I feel as though the title of this post is a bit misleading. Because rolling up your sleeves and building your own house puts you squarely in a save category and not a splurge one. That being said I do feel like there were areas where we allocated our budget more to one side than the other. No matter where you are in the building process (dreaming, saving, framing) you’ll come up against your budget. It’s just the way construction works.
I found a lot of ways to save on tile and still get the look I wanted, BUT I also went over budget to get high-quality tile in specific spots, as well. For instance, our laundry room tile we got for $3/sqft during Bedrosian’s Black Friday sale… only so I could purchase the $12/sqft hexagon tile in our bathroom.
Tile may be the highest costing finish, however, it is also likely the longest lasting finish. So don’t cheap out too much on something you will spend the next umpteen years looking at.
All of the different tiles in our home:
We allocated a lot of our budget to our kitchen. So much so that we actually took budget out of our laundry room and dumped it into our kitchen.
Our kitchen is really large so that alone was going to make the cost soar. But we figured that people buy homes based off kitchens and this wasn’t necessarily the best space to make a lot of cuts. There are still a couple of things I wish we would have done (I don’t love the end of our island and I wish we would have done a picture window over our sink), but ultimately it’s a room I adore walking into.
You can see all of the kitchen specs over here.
Before we even started building we looked at purchasing an old home. While we eventually went the building route, I never forgot about the master bedroom with the french doors in the home we loved and I asked my Dad – our architect – to work it into our design plan.
Ultimately, we added three sets of french doors to our plans. Exterior french doors are a costly add-on yet also a great way to add a traditional look to a new build. It was a planned splurge in my mind!
Since we designed our bathroom to have a focal point above our tub, we splurged and went with a cast-iron tub. A 600 lb 72″ cast-iron tub, mind you. If our layout wouldn’t have had the tub in such a focal point, I think I may gone with a mess costly acrylic tub.
Hear me out – rather than tiling over the step into our shower we used two quartz slabs to create the step. Maybe an odd spot to splurge on, but one that ultimately left our bathroom feeling even more spa-like. It also helped us save time on making difficult cuts with our tile saw.
*Pro tip – Check to see if your local stone seller has ‘stock quartz.’ This type is typically sold in half-slabs vs full slabs and at a much lower cost than other quartz options.*
With a $5000 budget on appliances that put us squarely in a ‘Save’ category. We ended up keeping our microwave and went with a more basic fridge, so we could allocate more money to our oven. This was also the only category we hit our budget.
I don’t want to understate the impact lighting can have on a room, but it can also be upgraded easily in time. If you are on the fence, I would say plan now and make do, while spending on your dream lighting later.
I even ended up creating a dupe of the infamous Serena and Lily sconce. Sometimes a little spray paint can go a long way.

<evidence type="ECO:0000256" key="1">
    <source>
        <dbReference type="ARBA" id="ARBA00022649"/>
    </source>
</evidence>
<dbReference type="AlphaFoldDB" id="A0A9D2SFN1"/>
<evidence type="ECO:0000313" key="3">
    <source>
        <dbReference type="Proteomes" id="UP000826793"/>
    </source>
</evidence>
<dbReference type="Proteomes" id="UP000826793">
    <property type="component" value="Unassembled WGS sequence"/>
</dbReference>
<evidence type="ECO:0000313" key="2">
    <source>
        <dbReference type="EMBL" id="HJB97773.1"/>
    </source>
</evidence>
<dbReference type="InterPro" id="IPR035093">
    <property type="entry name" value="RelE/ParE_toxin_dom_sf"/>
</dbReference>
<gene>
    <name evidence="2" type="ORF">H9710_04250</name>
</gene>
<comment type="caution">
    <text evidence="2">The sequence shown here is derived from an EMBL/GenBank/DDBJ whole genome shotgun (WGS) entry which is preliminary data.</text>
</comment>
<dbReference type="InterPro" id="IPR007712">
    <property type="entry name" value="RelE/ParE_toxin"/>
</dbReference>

There is a reason vertical shiplap and wainscoting have taken over walls and social media. It adds so much personality to otherwise blank walls. They are relatively simple and kind to your budget, though wall treatments can add up with time. Jenna’s bathroom was the big inspiration behind our guest bath and her DIY Board and Batten tutorial is a great place to see how a bit of time and effort can add up in a big way.
Enter my love of Costco. I know it’s hard to believe that Costco can have vanities that are high-quality and stylish but you can check out our vanities Don’t believe me here is our bathroom vanity and our guest bathroom vanity.
Truthfully, I’m always going to think hardwood floors are best. They add such a beautiful character to any home. But they are also the most expensive and most labor-intensive option. With our ever-growing list of items we were tackling ourselves and my insistence on no-carpet, laminate became the best option for us.
We did look into engineered hardwoods, but I was less than impressed with them and didn’t a big enough benefit for the cost. We still had to be extremely cautious about ever getting them wet and with how much snow we get in Bozeman it was a headache I didn’t want.
We did make sure that our laminate floors were rated for moisture and were embossed. Our exact laminate floors are TAS Equinox Brighton flooring.
Our hardware landed in both categories. I saved on hardware for things like curtains that are high up and you don’t physically touch. These curtain rods look great and hold our heavy-weight curtains up. A win-win.
We allotted for extra budget on hardware we would end up touching every day. You can read all about the vintage hardware we used around our home here.
If you are looking at your home budget and wondering where to even start are three things I would do:
- Write down how you want your home to feel (cozy, grand, modern, etc.)
- Write down how you want to feel in each room (for example: I wanted our bedroom to feel serene)
- Three non-negotiables
Having opinions and dreams is great! However, unless your pockets are bottomless you will more than likely come up against your budget and have to make hard decisions. Keeping focused on specific goals is a great way to help you decide where to save and where to splurge.